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How an air attack on the 'East Desert Fire' is crucial to stop the spread

Hundreds of firefighters are battling the "East Desert Fire" that began in north Phoenix Sunday and now grew closer to Cave Creek, evacuating more than 100 residents from their homes early Monday morning.

The fire began Sunday and grew to 1,500 acres by Monday with a 50% containment.

RELATED: Mandatory evacuations ordered for Cave Creek after 'East Desert Fire' grows to 1,500 acres

Not only are crews battling the fire from the ground, but from the air too, a critical method to control this fire.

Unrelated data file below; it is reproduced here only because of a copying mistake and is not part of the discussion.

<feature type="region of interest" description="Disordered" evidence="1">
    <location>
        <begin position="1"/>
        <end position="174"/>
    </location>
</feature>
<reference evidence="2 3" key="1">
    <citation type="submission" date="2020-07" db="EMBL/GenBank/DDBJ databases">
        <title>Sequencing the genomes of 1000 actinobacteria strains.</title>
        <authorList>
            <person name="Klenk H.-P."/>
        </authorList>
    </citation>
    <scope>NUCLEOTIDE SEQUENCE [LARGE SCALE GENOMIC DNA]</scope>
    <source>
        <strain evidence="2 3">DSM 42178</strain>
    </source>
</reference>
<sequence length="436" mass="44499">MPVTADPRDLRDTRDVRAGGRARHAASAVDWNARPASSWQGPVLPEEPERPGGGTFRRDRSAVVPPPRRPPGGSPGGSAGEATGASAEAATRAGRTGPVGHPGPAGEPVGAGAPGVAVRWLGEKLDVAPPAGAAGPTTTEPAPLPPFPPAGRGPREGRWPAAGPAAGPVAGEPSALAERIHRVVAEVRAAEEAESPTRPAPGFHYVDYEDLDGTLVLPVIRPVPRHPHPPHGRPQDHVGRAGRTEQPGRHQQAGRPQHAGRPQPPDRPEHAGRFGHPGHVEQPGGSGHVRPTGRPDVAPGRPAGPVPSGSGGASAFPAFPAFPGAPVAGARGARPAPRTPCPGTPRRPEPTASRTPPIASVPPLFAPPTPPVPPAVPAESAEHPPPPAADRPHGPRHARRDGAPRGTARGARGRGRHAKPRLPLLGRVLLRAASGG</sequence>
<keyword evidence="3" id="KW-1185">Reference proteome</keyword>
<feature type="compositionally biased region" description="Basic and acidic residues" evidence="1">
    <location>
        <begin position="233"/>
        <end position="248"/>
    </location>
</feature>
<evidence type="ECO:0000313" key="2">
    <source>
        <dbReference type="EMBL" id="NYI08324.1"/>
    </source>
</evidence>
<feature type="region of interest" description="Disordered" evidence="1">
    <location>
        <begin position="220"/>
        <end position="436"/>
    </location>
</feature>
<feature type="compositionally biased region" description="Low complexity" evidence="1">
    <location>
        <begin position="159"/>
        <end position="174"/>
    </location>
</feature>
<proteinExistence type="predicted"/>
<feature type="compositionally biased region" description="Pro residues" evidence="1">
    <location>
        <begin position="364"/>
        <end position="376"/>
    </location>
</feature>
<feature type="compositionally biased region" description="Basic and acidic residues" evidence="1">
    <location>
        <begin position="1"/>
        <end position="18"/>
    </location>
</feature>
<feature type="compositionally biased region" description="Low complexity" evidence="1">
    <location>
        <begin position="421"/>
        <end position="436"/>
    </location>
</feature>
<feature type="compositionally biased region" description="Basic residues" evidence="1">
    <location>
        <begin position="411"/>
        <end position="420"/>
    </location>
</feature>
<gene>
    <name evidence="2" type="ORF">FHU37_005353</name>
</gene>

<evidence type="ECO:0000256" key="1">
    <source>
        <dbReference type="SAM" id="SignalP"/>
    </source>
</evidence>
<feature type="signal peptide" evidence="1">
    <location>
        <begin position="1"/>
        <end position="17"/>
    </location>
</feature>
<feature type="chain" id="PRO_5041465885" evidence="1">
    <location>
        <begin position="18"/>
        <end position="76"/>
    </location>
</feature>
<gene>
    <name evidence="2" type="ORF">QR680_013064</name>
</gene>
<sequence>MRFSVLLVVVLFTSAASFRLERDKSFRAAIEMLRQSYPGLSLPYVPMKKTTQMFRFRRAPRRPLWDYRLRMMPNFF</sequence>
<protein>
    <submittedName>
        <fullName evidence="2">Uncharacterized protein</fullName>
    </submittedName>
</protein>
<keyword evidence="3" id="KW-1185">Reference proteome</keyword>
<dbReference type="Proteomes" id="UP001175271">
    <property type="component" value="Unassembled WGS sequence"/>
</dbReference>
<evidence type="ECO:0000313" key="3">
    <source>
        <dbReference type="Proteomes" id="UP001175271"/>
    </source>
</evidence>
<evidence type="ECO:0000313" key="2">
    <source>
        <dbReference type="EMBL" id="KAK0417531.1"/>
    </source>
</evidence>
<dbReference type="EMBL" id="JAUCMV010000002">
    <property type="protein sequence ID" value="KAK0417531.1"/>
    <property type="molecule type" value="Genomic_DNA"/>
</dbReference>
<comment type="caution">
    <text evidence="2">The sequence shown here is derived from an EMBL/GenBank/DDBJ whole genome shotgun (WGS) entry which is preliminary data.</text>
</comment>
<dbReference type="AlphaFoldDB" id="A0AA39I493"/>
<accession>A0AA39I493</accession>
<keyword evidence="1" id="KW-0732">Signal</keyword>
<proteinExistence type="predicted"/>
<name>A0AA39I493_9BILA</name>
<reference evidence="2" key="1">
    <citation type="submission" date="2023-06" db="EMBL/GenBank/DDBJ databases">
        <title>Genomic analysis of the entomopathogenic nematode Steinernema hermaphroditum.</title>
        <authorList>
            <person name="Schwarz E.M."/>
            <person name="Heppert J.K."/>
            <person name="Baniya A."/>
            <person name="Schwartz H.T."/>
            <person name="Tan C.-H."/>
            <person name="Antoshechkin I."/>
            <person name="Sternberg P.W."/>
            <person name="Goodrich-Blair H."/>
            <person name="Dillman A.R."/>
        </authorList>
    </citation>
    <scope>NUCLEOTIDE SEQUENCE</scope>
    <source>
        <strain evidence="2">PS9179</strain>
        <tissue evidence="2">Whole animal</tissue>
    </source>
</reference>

The purpose for an air attack is to get into those areas that will take firefighters hours to get to, fire officials explain.

It also gives the ability to allow crews time to get a game plan together to be able to figure out what they're going to do next.

Five drops of fire retardant were made by Monday afternoon over the growing fire.

Chris Price, U.S. Forest Service Tanker Base Manager at Gateway Tanker Base says the retardant "self suppresses the fire and does what it normally does, so when you add the other chemicals that go into that, it allows it to stay longer and it also allows it to adhere to the foliage so it sticks around a lot longer than water would."

There's no word yet if more air attacks will happen Monday.